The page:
{#TransparentTuesday} How I’ve been fucking up…

I haven’t been particularly involved in social justice or activism, up to this point.

This is mostly because I fight for gender inequality on a personal scale, rather than a political one. I help one person heal at a time, and this kind of work is heavy. It requires me to show up fully charged, and in order to be fully charged I have to stay away from too much exposure to all the shitty things happening in the world.

From my vantage point, activism seemed like steeping yourself in all the shitty things happening in the world, every day.

I am an incredibly sensitive person, and I’m easily overwhelmed. Not like “overwhelmed with a desire to fight for justice,” mind you. More like “overwhelmed with a desire to stay in bed for a week.”

Some people call this kind sensitivity a weakness, and insist that I just need to toughen up. After all, there are shitty things happening in the world and we need to help, right??

But, you see, staying aware of all those shitty things meant that I neither had the energy, nor desire, to help anyone. Instead, I spent my time barely handling the fact that everything in the world is broken and unjust and unfair and fucked up and terrible.

Being sensitive means I need hella strong boundaries, and a lot of those boundaries are about what I do and don’t allow myself to pay attention to.

If I want to have the energy and motivation to do the work I’m here to do, I cannot allow myself to absorb daily information about injustice and violence and pain and fear.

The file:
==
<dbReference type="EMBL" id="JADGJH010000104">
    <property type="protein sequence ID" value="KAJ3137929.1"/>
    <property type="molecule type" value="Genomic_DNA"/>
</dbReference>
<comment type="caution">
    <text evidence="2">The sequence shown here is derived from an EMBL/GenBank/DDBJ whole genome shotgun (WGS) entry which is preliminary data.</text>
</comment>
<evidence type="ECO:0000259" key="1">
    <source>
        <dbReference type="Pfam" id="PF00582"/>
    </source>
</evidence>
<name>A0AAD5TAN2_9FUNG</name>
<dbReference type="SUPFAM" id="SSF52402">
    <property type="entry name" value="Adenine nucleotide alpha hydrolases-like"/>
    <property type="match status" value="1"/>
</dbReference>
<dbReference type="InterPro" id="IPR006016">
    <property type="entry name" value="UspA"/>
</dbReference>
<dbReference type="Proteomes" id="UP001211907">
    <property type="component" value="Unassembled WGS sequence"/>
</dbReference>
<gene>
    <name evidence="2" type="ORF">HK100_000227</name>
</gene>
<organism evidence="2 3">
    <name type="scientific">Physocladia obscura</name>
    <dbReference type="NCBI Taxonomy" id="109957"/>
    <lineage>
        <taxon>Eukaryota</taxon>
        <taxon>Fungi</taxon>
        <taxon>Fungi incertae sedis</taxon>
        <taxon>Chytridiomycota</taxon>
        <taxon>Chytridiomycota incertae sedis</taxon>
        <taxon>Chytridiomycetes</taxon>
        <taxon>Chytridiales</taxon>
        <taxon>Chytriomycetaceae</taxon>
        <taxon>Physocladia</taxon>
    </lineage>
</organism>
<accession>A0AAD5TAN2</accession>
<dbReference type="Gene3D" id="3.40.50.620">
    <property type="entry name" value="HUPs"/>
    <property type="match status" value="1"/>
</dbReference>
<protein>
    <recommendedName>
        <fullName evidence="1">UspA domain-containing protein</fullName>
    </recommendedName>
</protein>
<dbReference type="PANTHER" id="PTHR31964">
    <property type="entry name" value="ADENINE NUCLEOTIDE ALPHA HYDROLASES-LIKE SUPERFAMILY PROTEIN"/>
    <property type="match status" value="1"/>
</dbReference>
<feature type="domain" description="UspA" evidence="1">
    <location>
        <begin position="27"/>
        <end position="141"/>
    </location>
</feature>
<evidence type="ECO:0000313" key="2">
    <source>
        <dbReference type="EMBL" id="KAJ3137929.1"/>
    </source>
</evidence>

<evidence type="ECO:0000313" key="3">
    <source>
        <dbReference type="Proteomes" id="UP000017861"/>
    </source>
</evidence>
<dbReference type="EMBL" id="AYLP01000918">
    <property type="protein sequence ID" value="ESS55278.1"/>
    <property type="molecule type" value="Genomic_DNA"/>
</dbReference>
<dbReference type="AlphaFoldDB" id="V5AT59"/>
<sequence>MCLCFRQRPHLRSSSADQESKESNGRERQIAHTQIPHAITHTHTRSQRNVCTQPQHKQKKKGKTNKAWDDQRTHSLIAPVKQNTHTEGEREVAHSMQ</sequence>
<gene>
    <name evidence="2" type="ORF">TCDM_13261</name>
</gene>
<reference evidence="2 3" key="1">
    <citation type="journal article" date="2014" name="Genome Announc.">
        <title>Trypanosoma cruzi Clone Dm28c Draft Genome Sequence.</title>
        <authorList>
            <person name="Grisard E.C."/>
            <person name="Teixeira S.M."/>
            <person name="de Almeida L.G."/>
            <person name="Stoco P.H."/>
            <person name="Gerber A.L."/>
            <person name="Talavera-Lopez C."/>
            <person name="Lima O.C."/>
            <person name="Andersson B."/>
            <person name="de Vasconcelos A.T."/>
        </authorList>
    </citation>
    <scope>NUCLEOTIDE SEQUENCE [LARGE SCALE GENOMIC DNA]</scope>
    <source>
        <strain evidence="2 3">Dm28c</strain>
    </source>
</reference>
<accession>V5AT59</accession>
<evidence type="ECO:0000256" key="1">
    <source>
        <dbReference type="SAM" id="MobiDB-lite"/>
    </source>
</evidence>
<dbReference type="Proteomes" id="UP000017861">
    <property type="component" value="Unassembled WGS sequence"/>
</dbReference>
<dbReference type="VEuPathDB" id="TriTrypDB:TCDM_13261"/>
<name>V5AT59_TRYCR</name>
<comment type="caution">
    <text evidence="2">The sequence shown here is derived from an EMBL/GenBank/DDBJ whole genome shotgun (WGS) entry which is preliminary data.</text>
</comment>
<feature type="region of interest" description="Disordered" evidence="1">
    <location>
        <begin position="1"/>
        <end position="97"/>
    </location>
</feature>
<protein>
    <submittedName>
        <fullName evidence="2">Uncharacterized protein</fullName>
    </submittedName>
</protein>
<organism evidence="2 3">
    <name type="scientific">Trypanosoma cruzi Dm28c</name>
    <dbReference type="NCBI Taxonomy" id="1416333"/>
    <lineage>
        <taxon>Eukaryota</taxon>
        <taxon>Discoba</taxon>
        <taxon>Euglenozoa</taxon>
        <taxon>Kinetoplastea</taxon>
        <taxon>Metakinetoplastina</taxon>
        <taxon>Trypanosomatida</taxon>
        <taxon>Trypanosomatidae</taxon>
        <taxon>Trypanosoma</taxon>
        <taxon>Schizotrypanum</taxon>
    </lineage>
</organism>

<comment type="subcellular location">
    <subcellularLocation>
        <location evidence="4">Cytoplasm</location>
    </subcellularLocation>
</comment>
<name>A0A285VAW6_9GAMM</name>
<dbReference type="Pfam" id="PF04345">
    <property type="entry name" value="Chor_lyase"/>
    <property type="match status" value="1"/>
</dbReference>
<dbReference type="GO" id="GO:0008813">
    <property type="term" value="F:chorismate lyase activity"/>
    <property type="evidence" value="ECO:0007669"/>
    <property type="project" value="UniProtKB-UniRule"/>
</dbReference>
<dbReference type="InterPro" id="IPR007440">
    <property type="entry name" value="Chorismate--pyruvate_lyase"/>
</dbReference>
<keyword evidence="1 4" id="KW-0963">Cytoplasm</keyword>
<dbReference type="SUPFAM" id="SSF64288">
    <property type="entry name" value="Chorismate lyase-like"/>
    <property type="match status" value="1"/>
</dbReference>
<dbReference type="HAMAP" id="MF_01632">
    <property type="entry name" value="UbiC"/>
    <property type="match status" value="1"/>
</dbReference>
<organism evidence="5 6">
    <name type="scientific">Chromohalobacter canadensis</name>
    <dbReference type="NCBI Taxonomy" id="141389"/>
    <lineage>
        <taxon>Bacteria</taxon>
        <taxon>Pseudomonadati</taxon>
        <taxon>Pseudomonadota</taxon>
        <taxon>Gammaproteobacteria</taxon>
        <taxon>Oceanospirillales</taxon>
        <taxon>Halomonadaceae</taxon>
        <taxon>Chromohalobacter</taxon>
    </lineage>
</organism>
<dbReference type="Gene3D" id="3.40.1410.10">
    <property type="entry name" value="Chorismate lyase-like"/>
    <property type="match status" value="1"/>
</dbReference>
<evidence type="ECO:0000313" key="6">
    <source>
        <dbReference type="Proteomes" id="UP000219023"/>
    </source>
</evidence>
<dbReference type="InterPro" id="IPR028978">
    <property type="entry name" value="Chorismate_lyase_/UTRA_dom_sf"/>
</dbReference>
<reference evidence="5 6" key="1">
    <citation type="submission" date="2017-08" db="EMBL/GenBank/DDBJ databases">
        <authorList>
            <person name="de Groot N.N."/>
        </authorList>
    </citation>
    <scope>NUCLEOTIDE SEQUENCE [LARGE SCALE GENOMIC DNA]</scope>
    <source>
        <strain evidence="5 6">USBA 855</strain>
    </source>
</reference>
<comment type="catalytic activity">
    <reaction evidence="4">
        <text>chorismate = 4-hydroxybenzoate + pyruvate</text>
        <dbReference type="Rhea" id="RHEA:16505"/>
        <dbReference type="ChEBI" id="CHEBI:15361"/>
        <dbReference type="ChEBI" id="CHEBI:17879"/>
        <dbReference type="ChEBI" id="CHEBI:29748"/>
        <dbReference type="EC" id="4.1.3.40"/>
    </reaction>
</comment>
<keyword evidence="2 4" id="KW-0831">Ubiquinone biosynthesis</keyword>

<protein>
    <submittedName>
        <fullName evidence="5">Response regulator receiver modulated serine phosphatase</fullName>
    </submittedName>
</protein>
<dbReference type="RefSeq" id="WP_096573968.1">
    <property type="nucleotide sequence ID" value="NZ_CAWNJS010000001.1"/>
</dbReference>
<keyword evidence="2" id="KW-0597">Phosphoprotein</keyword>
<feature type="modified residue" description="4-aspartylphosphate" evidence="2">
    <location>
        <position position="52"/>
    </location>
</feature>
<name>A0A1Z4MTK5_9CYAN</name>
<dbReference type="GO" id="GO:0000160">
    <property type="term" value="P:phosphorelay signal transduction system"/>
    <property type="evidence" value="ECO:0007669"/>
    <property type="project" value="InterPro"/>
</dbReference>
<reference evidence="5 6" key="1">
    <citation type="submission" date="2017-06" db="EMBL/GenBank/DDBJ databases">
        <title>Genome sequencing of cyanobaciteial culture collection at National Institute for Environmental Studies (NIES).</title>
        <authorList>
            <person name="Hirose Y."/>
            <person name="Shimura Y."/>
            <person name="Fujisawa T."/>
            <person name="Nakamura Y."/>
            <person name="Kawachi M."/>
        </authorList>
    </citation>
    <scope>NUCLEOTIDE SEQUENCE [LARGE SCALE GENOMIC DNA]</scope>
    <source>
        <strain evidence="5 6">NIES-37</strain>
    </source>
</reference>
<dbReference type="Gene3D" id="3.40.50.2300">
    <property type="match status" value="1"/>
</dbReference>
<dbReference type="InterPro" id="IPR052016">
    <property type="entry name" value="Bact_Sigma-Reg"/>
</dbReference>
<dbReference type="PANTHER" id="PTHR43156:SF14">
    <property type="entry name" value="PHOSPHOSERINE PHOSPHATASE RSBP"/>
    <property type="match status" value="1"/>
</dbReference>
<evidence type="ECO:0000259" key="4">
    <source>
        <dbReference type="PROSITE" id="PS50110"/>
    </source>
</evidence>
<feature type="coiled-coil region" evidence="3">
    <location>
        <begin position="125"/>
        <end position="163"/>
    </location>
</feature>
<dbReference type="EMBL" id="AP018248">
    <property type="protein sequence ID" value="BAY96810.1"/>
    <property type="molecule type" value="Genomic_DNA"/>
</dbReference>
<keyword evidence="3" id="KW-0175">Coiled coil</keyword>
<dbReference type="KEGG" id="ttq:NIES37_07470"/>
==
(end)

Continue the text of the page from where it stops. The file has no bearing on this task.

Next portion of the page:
Which is why, until recently, I maintained a distance from the political activism and social-justice element of body positivity.

But that’s changing. I’d like to share a few things I recently learned, including a few mistakes I’ve been making, in the name of– (what else?)– full transparency.

How I’ve been fucking up, #1:

I’ve been using the term “body positive” to describe how a person feels in their body, as though it was something personal.

That’s my mistake.

The term “body positivity” has roots in the fat acceptance movement, and it refers to the political and social movement opposing the marginalization and discrimination against people for their body shape or size.

Thus, as a person who has never been discriminated against for my body shape or size, I’ve been using the wrong term to describe what I teach.

This happened because I didn’t bother get educated about what each term means, or why these terms were important.

And for that, I would like to acknowledge my mistake and apologize.

The term I was looking for (and thought I was using) is “body confidence.” Where “body positivity” is political, “body confidence” is personal. It’s about how you feel in your own body, regardless of social/political context.

I teach body confidence, and from now on I will try to call it by its proper name.

Why?